And the door was shut, Matthew 25:10
Published 9:23 pm Monday, May 22, 2017
By Hal Brady
Sadder words have never been spoken or written.
Jesus tells how ten young women were invited to a marriage feast. Five were wise and five were foolish. The wise women showed their wisdom by planning for the possible delay of the bridegroom. They took extra oil for their lamps so that they would be ready when he came. The foolish women neglected to do so. And while they were waiting, all fell asleep. Suddenly at midnight, a cry went out that the bridegroom was coming. Immediately, the wise women got up and trimmed their lamps. On the other hand, the foolish women recognized that they were out of oil and asked to borrow some. “No!” said the wise, “there will not be enough for you and for us; you had better go to the dealer and buy some for yourselves.”
So the foolish young women hurried out into the night. But while they were gone the bridegroom came and those who were ready went with him to the feast. The unwise women were excluded. We are told, “And the door was shut.”
In the first place, we see the necessity of being prepared! This parable of Jesus absolutely hinges on the necessity of being prepared. The only real difference between the bridesmaids was the measure of their preparedness. Some had an extra supply of oil, and others did not.
As we know, it is simply not possible to get ready for certain things at the last minute. Unless we have prepared in advance we will not be ready. I think knowledge is one of those things.
As I mentioned earlier, knowledge is one of those things that cannot be acquired at the last minute. It must have been stored up long ago. That is why the time of youth must be a time of learning. It is said that the golden age of memory is from seven to eleven. But be that as it may, it is easier to learn when we are young or younger.
John Maxwell said that when he was growing up his father use to tell him, “You can pay now and play later or you can play now and pay later. But either way, you are going to pay.”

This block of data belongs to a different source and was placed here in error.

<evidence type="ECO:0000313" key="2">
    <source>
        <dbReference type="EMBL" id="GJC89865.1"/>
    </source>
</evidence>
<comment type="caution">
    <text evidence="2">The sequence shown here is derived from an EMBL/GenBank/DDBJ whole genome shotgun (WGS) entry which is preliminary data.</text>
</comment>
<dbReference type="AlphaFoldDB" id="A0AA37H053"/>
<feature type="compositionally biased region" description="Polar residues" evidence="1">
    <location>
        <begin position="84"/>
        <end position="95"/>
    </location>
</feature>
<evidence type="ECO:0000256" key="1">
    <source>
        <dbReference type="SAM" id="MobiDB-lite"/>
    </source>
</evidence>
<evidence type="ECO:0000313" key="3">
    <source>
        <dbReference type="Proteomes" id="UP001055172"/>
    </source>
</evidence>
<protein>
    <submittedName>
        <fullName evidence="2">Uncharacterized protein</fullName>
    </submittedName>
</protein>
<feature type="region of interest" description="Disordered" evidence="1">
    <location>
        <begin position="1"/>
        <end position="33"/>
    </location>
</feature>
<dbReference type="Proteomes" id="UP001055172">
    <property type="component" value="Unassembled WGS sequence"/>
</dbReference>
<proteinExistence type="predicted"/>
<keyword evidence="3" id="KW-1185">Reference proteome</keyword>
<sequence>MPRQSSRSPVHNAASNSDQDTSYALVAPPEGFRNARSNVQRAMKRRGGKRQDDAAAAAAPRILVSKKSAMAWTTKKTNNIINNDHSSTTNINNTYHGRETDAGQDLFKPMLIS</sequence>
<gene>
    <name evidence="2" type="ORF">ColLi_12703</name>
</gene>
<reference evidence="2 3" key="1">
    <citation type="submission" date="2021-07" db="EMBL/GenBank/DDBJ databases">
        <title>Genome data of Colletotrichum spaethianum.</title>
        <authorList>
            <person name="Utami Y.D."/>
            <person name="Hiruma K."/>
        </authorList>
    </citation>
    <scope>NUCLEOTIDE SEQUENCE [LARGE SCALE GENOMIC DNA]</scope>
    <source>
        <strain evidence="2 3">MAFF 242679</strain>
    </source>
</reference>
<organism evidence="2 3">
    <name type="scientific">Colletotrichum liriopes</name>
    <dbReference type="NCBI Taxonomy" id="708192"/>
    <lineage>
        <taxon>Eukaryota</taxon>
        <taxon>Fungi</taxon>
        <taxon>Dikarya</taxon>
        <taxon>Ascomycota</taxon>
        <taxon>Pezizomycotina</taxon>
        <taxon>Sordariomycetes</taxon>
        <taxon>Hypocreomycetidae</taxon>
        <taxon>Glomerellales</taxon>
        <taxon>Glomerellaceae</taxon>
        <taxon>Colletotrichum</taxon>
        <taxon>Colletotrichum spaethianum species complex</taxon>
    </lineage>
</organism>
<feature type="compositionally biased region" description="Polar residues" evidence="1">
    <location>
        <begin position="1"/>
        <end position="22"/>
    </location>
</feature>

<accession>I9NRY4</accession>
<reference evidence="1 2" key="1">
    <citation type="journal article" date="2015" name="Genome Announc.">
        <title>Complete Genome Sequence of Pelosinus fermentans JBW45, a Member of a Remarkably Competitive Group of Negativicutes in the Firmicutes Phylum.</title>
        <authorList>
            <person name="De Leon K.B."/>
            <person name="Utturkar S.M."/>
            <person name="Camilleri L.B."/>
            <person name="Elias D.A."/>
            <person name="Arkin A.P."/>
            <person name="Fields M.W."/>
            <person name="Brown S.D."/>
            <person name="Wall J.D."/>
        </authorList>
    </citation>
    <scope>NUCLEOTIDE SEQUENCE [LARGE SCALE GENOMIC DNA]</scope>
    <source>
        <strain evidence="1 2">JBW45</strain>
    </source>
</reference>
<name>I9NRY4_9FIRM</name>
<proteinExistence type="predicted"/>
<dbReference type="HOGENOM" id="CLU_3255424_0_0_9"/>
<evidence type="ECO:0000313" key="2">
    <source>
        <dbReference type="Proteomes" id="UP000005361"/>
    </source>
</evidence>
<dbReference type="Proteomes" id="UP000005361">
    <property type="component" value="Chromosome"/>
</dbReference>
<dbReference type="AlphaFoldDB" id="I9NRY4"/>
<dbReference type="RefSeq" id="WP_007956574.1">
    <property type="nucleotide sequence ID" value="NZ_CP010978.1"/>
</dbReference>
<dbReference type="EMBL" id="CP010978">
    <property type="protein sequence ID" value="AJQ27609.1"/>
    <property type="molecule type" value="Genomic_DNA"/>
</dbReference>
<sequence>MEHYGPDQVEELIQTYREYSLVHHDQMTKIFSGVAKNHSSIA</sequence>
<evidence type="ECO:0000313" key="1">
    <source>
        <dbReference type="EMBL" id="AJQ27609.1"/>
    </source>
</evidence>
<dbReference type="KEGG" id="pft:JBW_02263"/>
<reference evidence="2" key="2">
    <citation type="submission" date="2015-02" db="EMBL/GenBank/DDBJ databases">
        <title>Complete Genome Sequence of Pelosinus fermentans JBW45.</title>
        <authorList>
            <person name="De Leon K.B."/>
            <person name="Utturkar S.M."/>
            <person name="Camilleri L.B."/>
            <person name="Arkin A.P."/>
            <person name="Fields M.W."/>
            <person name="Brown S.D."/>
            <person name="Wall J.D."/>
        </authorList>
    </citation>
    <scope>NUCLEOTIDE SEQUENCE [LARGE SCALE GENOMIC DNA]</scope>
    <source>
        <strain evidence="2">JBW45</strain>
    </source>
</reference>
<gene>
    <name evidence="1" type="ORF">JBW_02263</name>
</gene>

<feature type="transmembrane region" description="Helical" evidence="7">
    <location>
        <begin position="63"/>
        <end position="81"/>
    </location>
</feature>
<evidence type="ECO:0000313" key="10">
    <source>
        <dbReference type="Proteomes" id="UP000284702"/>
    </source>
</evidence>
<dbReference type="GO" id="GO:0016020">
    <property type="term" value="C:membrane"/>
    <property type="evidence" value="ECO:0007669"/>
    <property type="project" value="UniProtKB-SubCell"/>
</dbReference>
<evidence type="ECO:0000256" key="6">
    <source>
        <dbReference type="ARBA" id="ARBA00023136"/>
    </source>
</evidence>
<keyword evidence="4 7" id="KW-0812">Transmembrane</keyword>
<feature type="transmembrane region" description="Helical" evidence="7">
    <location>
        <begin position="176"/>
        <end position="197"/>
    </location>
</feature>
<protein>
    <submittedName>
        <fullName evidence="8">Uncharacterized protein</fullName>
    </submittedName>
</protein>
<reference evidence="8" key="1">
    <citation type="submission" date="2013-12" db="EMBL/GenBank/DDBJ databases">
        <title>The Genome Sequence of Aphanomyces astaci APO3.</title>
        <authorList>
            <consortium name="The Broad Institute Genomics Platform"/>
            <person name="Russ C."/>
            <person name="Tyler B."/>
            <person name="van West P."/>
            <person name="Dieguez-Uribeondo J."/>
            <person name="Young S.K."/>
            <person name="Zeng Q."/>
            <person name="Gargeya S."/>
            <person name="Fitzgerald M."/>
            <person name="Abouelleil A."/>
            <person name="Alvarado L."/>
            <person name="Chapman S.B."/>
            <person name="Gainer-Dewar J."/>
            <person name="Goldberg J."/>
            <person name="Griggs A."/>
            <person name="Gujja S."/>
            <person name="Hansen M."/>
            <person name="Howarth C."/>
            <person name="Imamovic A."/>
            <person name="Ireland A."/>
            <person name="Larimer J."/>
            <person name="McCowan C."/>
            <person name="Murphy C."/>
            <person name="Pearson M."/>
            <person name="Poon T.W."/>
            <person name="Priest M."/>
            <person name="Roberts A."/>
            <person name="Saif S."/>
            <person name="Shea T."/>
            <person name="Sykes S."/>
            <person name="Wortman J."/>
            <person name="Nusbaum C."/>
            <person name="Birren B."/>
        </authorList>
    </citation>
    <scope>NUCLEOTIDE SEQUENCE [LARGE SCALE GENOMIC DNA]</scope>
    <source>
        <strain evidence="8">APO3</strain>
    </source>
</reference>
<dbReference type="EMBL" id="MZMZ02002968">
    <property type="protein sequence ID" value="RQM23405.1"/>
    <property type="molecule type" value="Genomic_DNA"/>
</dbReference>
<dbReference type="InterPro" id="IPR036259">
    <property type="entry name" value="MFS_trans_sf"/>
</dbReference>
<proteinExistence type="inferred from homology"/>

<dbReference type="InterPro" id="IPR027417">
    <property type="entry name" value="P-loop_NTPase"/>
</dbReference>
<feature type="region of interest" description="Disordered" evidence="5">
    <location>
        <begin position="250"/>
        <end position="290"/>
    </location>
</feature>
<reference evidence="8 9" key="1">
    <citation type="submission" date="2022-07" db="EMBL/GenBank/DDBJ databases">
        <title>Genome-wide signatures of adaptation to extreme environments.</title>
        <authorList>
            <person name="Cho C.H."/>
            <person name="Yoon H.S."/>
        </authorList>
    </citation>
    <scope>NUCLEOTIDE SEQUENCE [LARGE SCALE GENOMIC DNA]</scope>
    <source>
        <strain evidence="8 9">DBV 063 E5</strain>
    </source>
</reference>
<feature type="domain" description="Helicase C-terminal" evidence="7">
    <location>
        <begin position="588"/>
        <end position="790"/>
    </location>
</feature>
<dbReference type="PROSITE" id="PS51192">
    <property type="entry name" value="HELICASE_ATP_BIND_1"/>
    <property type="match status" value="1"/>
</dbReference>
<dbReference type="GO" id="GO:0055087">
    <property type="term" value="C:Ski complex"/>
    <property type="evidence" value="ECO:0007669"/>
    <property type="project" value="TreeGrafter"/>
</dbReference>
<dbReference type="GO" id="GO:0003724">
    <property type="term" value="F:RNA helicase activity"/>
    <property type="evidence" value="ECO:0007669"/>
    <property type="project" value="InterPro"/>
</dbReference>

Second, we see that some things cannot be borrowed! Out of oil and unable to borrow any, when the five foolish bridesmaids returned, they found that the door was shut. The point is clear: when a crisis comes we’d better have prepared in advance.
Why? Because there are some things we just can’t borrow.
We can’t borrow someone else’s character. Ralph Waldo Emerson said that “what lies behind us and what lies before us are tiny matters compared to what lies within us.” Emerson is talking about character.
We can’t borrow someone else’s satisfaction. There’s an old legend about an Oriental king who was very unhappy. He summoned a philosopher to ask for advice. The philosopher told him to seek out the most satisfied man in the kingdom and to wear his shirt for a while. But after an exhaustive investigation, when the king found the man, he was so poor that he didn’t even have a shirt. We simply cannot borrow someone else’s satisfaction. Satisfaction is something we have to find ourselves.
We can’t borrow someone else’s faith. A common charge made against our present generations is that we are living on the spiritual capital of our fathers and mothers. What is meant by this? We want the world to be a place where human life is respected, where virtue is honored, where children are safe and where men and women follow the laws of God. Simply stated, we cannot have a world like this unless we have strong churches and men and women who take God seriously.
In our struggling world of today, where are we in this needed effort? We cannot borrow someone else’s faith.
We cannot borrow someone else’s opportunity! A police recruit was asked during the exam, “What would you do if you had to arrest your own mother?” He said, “Call for backup.” He was seizing the opportunity.
That’s the point of this parable. The five wise bridesmaids seized the opportunity.
They were ready when the bridegroom came. The foolish bridesmaids were not. To them, the door was shot. Sadder words have never been spoken or written.